Mozart’s Figaro in Four Quartets
closes October 28, 2018
Details and tickets
The evening becomes not a story told through singing but a thematic recital of songs.
Complicating this even further, some arias were shared – to give the singers more to “cover?” So, for instance, Figaro’s somewhat playful aria to Cherubino, “Non piu andrai” was changed to a trio for the three baritones, who in this production seemed to be dominating and abusing the poor girl/boy. The conflation of the characters only further confounded comprehension.
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The choreography was more artifice than art. At the top of the piece, the eight performers made introductory appearances, all in white, and wafted on and off with little purpose. One character carried a white balloon, and all this made me wince in memory of the arty films with shots of fuzzy pastoral wanderings, often replete with mimes in white face, that were all the rage fifty years ago. Later, though hands, elbows and fingers touched and the company formed a circle and shuffled around, nothing amounted to what you might call a dance. It felt more like a ritual performed by amateurs attending and attempting a séance.
There was one fabulous dramatic moment when Mia Rojas as Susanna pushes her Figaro (Jim Williams) down on the ground. She jumps astride him and begins pounding him and pulling at his tie. They seemed to be in a real relationship, both going at each other, investing believably in their actions.
This is what audiences have come to expect in theater, even operatic theater. Too much of the acting on opening night was given more to generalized emotions and indicating.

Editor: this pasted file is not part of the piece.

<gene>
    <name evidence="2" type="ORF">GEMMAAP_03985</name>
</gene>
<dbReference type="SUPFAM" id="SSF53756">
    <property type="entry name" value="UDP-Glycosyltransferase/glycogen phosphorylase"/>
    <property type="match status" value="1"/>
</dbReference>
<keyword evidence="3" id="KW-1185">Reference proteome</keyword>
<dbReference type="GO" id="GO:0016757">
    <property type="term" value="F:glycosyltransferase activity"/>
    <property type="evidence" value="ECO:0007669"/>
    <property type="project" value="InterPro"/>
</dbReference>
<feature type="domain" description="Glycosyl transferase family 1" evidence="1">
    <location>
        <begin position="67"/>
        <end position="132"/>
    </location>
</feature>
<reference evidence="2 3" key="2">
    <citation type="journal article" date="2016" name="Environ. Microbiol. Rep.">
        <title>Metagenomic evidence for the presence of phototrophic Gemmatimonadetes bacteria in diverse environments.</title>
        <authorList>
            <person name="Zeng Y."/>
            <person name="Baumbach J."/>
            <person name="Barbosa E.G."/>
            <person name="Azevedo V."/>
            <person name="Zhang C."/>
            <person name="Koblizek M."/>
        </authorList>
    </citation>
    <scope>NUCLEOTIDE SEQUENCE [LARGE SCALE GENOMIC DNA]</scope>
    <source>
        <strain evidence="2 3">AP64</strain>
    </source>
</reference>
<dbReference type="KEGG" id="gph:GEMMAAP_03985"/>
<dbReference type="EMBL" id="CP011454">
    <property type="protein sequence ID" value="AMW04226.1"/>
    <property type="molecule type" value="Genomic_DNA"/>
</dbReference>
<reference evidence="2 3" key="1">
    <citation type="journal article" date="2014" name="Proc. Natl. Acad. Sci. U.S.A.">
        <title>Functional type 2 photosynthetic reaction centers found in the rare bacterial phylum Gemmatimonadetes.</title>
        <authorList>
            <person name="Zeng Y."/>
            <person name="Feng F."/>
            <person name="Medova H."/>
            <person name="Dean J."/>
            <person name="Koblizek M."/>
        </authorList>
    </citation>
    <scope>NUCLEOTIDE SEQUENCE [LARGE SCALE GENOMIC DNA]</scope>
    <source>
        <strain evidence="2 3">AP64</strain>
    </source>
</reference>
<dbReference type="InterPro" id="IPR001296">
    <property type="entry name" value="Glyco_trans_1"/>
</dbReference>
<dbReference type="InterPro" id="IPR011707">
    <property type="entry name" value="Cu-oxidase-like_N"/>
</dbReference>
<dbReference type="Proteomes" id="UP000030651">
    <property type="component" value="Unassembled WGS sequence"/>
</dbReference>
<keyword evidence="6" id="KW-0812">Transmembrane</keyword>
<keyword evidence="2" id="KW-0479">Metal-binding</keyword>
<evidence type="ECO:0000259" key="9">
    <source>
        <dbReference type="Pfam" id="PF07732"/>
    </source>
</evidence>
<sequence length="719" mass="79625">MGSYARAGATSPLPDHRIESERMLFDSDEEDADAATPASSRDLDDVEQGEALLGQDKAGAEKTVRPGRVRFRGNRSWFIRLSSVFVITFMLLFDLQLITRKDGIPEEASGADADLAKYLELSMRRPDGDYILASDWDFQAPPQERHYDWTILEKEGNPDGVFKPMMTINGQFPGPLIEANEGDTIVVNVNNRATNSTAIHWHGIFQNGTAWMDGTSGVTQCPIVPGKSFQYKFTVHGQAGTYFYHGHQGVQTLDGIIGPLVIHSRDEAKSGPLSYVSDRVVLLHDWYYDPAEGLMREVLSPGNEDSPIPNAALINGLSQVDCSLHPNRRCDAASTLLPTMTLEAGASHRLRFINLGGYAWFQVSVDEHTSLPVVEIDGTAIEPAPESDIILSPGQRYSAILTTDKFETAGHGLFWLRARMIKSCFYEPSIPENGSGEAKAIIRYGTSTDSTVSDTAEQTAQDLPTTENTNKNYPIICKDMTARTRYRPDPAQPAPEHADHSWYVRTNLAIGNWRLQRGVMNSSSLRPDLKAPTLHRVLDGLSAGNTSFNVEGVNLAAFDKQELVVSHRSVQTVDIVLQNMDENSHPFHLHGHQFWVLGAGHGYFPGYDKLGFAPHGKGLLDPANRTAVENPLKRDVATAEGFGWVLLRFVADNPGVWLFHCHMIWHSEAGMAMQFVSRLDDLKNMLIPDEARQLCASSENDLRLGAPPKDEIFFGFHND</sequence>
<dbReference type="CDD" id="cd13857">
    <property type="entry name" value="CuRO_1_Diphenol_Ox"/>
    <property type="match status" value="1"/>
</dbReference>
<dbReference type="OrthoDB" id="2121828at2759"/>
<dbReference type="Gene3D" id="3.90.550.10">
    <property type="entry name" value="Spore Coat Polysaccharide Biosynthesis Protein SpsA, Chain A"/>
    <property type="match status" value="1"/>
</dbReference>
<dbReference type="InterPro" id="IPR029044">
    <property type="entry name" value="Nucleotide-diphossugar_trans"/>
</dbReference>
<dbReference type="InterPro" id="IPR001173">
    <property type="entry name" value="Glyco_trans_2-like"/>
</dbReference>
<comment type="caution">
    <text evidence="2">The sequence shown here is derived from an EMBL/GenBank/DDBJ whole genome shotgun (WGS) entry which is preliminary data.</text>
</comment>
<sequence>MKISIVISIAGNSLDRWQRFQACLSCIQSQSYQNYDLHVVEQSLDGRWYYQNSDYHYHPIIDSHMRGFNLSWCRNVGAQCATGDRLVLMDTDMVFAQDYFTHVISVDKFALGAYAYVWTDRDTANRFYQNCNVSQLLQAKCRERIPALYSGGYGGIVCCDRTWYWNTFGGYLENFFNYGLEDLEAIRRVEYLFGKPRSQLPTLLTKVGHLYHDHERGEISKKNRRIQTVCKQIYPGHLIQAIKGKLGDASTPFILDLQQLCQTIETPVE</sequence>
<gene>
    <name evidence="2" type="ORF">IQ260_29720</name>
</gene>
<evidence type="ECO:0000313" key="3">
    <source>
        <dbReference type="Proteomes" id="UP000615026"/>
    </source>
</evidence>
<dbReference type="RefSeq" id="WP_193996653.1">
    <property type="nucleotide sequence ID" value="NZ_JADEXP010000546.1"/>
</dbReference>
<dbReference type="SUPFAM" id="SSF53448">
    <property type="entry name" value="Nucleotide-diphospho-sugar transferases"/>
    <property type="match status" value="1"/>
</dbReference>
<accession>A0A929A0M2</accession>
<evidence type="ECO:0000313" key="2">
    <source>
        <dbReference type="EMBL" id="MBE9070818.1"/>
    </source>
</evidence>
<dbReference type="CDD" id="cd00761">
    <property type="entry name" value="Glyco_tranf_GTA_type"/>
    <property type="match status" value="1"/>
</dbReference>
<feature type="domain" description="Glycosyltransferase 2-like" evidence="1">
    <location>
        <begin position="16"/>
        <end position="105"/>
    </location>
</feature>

There was a curious theme running through Nelson’s conception, or maybe I just imagined the company connecting the dots from Mozart’s characters and relationships to the #MeToo movement. The male characters, even Cherubino, harassed the ladies throughout. La Contessa, Suzanna, even Babarina and Marcellina had to push away the men’s repeated advances. But if this was meant as the through line, it all gets dropped and long forgotten/forgiven before the big octet finish.
There was some nice singing in the evening. Clearly, several performers represented some topnotch training. Some voices got a little tight in the high notes, and several voices were still developing warmth or lacked size. A couple of the men jumped the gun on entrances with the orchestra due, no doubt, to opening night nerves. But all this is part of the journey. Opera singing demands such complex coordination, and for it all to come together is something of a miracle. My hats off to Cara Gonzalez, Elizabeth Mondragon, Dawna Rae Warren, Teresa Ferrara, Bryan Jackson, Jim Williams, Mia Rojas, and Brody DelBeccaro for delivering this crazy-difficult musical art form so well.
Mozart’s Figaro in Four Quartets. Music by Amadeus Mozart. Libretto by Lorenzo da Ponte. Additional Text by T.S. Eliot. Concept, Production, Directed, Conducted, and Music Direction by Timothy Nelson. With Cara Gonzalez, Elizabeth Mondragon, Mia Rojas, Dawna Rae Warren, Teresa Ferrara, Bryan Jackson, Jim Williams, Brody DelBeccaro, Brian J Shaw. Produced by The InSeries. Presented at the Gala Hispanic Theatre. Reviewed by Susan Galbraith.